Conflict Continues over the 340B Drug Discount Program

HBI Blog / Conflict Continues over the 340B Drug Discount Program

Leading industry groups, who are also representing hospitals, as well as pharmacists, have been in touch with the new HHS Secretary, and have asked him to stop six of the major pharmaceutical companies from opposing 340B drug discounts. Newly appointed HHS Secretary Xavier Beccera has also been urged to take action against those companies.

What is 340B?

Section 340B, created under Section 602 of the Veterans Health Care Act in 1992, requires the pharmaceutical companies of the country to enter into an agreement, popularly known as Pharmaceutical Pricing Agreement (PPA), with the HHS Secretary. In exchange, they can have their drugs covered by Medicaid and Medicare Part B.

The agreement helps specific providers, known as “covered entities” enjoy front-end discounts on covered outpatient drugs when purchased directly from the manufacturer. The “covered entities” are responsible for serving the most vulnerable population of the nation.

Drug Discount Program

Back to the Conflict…

The fight is prevalent in the country since May 2020. The companies denying the discounts for certain outpatient drugs are:

  • Eli Lily and Company
  • AstraZeneca PLC
  • Sanofi-Aventis U.S. LLC
  • Novartis Pharmaceuticals Corporation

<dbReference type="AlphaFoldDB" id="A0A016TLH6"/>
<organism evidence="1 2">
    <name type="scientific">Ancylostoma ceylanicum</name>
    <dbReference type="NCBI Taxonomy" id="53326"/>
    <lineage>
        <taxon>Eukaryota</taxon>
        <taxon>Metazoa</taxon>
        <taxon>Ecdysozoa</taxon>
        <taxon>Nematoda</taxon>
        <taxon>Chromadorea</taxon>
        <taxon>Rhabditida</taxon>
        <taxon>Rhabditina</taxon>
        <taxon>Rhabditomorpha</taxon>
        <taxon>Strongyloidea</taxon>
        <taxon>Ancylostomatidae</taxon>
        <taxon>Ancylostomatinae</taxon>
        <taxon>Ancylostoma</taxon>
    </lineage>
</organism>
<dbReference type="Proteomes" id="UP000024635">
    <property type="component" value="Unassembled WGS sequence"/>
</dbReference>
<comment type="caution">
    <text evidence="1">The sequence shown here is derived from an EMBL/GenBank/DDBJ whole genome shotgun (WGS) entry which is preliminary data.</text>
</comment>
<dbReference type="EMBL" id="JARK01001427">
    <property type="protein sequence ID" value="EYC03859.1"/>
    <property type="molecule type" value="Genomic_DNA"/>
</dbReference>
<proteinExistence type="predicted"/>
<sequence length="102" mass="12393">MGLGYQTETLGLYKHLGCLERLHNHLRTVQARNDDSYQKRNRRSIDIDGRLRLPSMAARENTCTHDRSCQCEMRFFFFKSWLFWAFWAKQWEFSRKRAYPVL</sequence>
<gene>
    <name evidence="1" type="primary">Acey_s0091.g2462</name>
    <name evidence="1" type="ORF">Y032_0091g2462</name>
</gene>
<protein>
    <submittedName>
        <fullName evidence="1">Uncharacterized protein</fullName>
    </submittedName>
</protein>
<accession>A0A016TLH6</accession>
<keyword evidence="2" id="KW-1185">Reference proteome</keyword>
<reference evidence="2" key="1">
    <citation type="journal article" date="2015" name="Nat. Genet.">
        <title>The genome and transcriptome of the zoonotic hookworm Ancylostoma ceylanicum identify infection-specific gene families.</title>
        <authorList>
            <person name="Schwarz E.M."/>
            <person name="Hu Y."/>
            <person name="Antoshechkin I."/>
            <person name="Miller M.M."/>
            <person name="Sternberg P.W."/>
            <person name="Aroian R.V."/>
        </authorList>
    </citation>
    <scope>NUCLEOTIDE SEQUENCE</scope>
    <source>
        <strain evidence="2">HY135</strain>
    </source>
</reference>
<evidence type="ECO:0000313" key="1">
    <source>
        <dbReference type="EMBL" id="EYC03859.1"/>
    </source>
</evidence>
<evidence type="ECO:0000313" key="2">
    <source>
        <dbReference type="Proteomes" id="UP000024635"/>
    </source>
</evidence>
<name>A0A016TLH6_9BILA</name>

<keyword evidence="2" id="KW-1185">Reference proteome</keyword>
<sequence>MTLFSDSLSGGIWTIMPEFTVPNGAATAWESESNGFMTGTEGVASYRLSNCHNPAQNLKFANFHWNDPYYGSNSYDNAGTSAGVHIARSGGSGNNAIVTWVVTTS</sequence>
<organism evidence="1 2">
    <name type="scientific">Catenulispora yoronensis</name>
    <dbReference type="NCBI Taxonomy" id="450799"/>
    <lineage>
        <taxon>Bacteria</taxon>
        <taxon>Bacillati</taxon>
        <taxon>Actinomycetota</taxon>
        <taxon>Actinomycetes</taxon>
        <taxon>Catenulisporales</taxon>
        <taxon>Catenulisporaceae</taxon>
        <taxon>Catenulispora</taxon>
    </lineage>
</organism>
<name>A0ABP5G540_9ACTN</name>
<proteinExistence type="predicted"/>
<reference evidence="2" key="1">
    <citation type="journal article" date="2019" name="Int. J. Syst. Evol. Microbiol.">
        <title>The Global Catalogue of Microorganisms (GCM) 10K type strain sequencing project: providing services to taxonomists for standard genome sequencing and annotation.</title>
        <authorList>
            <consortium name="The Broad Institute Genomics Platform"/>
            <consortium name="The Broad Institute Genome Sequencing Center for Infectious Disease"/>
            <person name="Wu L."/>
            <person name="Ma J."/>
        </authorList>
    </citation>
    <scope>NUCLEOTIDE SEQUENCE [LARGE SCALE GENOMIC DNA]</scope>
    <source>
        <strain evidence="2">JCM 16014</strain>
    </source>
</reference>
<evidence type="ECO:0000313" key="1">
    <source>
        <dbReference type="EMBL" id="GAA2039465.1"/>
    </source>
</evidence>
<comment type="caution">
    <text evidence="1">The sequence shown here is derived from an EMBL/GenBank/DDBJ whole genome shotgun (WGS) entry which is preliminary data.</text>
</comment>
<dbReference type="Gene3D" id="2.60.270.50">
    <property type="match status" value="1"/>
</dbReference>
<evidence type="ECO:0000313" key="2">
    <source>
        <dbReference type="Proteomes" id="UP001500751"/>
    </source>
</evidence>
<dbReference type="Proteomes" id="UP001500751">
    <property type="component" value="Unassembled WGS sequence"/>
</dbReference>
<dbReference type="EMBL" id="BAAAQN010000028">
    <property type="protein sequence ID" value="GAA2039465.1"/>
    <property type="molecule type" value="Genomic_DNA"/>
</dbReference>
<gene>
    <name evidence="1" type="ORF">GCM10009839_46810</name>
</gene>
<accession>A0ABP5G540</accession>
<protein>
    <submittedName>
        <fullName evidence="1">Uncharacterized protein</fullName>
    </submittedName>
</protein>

• Novo Nordisk Pharma
  • United Therapeutics Corporation

The letter requests the HHS Secretary to put an end to this adverse and illegal conduct. The American Hospital Association (AHA), 340B Health, America’s Essential Hospitals (AEH), the American Society for Health-System Pharmacists (ASHP), the Association of American Medical Colleges (AAMC), and the Children’s Hospital Association (CHA) – all have signed the letter.

The 340 Drug Pricing Program requires the pharmaceutical companies to offer discounts on the outpatient drugs that are provided to safety-net providers, children’s hospitals, and all other organizations which serve most of the Medicaid patients or the uninsured ones. The purpose of the discounts is to help these organizations “stretch scarce federal resources as far as possible, reaching more eligible patients and providing more comprehensive services,” according to their website.

The hospital groups throughout the country are in full support of the program. They feel that the cost-saving benefits have been helping the organizations invest in more comprehensive services for the vulnerable patient population.

However, some of the leading pharmaceutical organizations feel otherwise. They think that the program is no longer serving its mission of helping patients in need. Instead, they have accused some of the large hospital systems, for-profit pharmacies, and other stakeholders of using the program for their financial benefits.

Often, the hospitals make a contract with pharmacies that are outside of their organization to help dispense outpatient drugs to patients. Such pharmacies have been vital to communities where patients face transportation barriers. HHS had provided guidance stating that hospitals under the 340B Drug Pricing Program are still eligible to receive discounted outpatient drugs even while using a contract pharmacy to deliver them to patients.

AHA and other groups have been seeking more action from the HHS authority to stop the pharmaceutical companies from denying the discounts. They also pointed out a law from 2010 which allows HHS to penalize any pharmaceutical companies contradicting discount. The penalty can go up to $5,000 per violation.

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